Ng-if is a built-in Angular directive for adding and removing content from the DOM. Ng-if is extremely handy for showing and hiding buttons, links, text, images, or other types of content on a page. We covered the differences between ng-show, ng-hide, and ng-if here, so this post will focus specifically on ng-if syntax, examples, and use cases.
Why Use Ng-If at all?
Why should we add/remove content from the DOM vs. just hiding/showing it? Why use ng-if at all? It comes down to the way Angular watches for changes in an app. Angular uses a digest loop to watch for changes in an app to make changes in the view or model (two-way data binding). Watches are expensive from a performance standpoint. By removing an element from the DOM, you remove all the watchers on those elements. Having few watches in an app generally allows it to run faster.
Ng-if, like most built-in directives relies upon evaluating an expression as true or false. In the case of ng-if, if the expression evaluates false, it removes the element from the DOM entirely (as in, the node is gone). If it’s true, the element gets recreated.
Put more simply, ng-if allows you to display or remove elements based on scope (or model) values. Even more simply: If a value is false in your model, ng-if will remove the appropriate element from the DOM (and vice versa).
Let’s see some examples:
Example #1 – Simple Hide and Show
In the example below, the model is determined by the scope boolean value showDiv. A simple ng-click on the checkbox, toggles whether showDiv is true or false.
If you hop into the developer tools, you’ll that the div is removed entirely when it is toggled off:
Pretty dang straightforward.
Example #2 – Using ng-if with ng-repeat
Here’s a fun example of ng-if being using within ng-repeat. This was made by developer Nick Moreton. This example completes the requirements for FizzBuzz, which is an old programming interview test. The test is to:
“Write a program that prints the numbers from 1 to 100. But for multiples of three print “Fizz” instead of the number and for the multiples of five print “Buzz”. For numbers which are multiples of both three and five print “FizzBuzz”.”
Nick shows how this can be done with a simple for loop, ng-repeat and ng-if. The page contains spans for displaying either the number, or ‘Fizz’, ‘Buzz’, or ‘FizzBuzz’. The ng-if expressions on the spans evaluate whether that element of the array is a multiple of three or five and adds or removes the element from the DOM.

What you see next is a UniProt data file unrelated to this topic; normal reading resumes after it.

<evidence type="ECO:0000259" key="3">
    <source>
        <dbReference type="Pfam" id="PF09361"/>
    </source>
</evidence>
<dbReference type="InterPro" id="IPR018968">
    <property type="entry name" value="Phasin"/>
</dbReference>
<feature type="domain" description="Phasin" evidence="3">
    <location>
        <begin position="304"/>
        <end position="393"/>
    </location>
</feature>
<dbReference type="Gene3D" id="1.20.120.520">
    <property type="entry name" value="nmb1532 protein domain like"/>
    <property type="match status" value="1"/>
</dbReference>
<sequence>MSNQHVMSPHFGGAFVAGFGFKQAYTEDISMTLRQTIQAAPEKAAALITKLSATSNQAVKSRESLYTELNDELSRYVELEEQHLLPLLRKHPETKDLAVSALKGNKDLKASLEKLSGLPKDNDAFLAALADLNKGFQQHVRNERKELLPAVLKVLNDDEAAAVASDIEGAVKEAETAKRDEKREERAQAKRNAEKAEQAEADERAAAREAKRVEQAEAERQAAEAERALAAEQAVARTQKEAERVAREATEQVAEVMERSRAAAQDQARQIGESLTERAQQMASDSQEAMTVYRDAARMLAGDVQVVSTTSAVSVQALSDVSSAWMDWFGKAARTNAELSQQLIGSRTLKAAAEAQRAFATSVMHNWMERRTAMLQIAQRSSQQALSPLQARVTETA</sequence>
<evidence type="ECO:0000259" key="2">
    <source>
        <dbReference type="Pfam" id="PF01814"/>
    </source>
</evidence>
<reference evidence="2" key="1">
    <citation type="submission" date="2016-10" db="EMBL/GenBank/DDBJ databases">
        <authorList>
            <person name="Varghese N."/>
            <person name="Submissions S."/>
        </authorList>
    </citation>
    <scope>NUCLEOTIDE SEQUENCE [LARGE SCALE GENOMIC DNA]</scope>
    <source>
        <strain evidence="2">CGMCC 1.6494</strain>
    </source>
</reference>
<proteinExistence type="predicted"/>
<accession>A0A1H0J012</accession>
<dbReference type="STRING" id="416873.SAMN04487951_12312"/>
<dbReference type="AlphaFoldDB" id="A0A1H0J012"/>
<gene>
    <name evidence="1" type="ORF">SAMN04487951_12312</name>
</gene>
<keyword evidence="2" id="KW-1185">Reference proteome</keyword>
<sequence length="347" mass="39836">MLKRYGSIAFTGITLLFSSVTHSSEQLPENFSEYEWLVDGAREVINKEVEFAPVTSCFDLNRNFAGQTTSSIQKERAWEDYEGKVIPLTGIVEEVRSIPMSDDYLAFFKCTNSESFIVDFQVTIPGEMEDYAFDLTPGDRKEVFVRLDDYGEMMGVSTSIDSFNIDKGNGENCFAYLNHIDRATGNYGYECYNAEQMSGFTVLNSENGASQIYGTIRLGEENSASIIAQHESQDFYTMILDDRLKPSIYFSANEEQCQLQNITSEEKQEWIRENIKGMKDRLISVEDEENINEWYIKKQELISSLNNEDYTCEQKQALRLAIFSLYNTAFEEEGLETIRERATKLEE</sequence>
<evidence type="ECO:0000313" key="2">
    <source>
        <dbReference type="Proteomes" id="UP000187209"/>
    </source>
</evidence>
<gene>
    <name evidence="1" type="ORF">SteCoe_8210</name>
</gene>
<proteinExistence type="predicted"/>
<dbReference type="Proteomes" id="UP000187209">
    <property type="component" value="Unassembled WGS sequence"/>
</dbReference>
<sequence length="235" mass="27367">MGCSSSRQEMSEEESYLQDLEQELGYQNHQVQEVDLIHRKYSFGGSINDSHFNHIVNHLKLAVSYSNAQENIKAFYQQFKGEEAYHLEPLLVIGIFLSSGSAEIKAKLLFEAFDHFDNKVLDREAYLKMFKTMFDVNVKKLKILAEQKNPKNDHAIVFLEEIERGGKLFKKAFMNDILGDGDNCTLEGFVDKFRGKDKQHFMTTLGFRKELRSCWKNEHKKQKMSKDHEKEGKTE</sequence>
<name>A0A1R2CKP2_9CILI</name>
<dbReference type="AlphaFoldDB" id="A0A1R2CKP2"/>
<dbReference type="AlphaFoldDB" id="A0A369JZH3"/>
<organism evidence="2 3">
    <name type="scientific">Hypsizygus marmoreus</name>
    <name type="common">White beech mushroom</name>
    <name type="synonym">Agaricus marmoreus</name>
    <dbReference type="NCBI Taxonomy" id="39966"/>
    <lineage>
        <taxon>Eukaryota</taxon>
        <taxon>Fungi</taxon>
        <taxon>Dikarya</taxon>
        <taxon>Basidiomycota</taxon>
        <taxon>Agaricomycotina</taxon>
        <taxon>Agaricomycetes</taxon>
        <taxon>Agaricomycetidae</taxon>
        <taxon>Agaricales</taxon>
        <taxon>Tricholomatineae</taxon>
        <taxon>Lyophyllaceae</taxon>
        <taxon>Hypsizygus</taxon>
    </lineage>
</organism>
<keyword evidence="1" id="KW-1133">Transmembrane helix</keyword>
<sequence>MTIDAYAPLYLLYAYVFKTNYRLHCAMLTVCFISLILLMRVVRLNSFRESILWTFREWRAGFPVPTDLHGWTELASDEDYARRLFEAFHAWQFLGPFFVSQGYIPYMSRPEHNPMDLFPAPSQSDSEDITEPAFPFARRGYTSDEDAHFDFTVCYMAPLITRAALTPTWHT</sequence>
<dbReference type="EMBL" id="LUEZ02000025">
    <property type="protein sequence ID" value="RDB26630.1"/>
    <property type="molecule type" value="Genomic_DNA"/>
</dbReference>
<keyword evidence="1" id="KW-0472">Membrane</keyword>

If we look again at the html in the developer tools, we can see that the DOM elements aren’t there, only html comments in there place.
Example #3 – ng-if with multiple conditions
You might hit a situation where you need to evaluate multiple expressions to add/remove content (effectively hiding/showing).
The example below evaluates two properties on the model to add/remove the tag. If the person is picky, it shows their more detailed coffee preference.
Caveat #1: Event Handlers and ng-if
Ng-if will completely removes the element from the DOM/page (vs. simply hiding its visibility). That means that any event handlers attached to those elements will be destroyed when they are removed. When the element is put back into place using ng-if, the event handlers will need to be attached again. However, if you use ng-click to take care of events, Angular will take care of the events for you.
Caveat #2: Child Scope and ng-if
Ng-if creates a new child scope when it adds and removes DOM nodes. The new child scope is going to inherit from the parent scope. So if something doesn’t exist in the child scope, it will then go up the inheritance chain to see if the parent has it. In many cases, you won’t notice the new scope being created. But your code/state could get confusing if you’re not aware that ng-if has create a new scope.
If you’re curious, Misko Hevery explains here why directives like ng-if and ng-switch create their own child scope.
Ng-if is a useful directive for adding and removing (therefore hiding/showing) content on a page. It allows for many apps to run faster but it’s not without a few caveats and potential pitfalls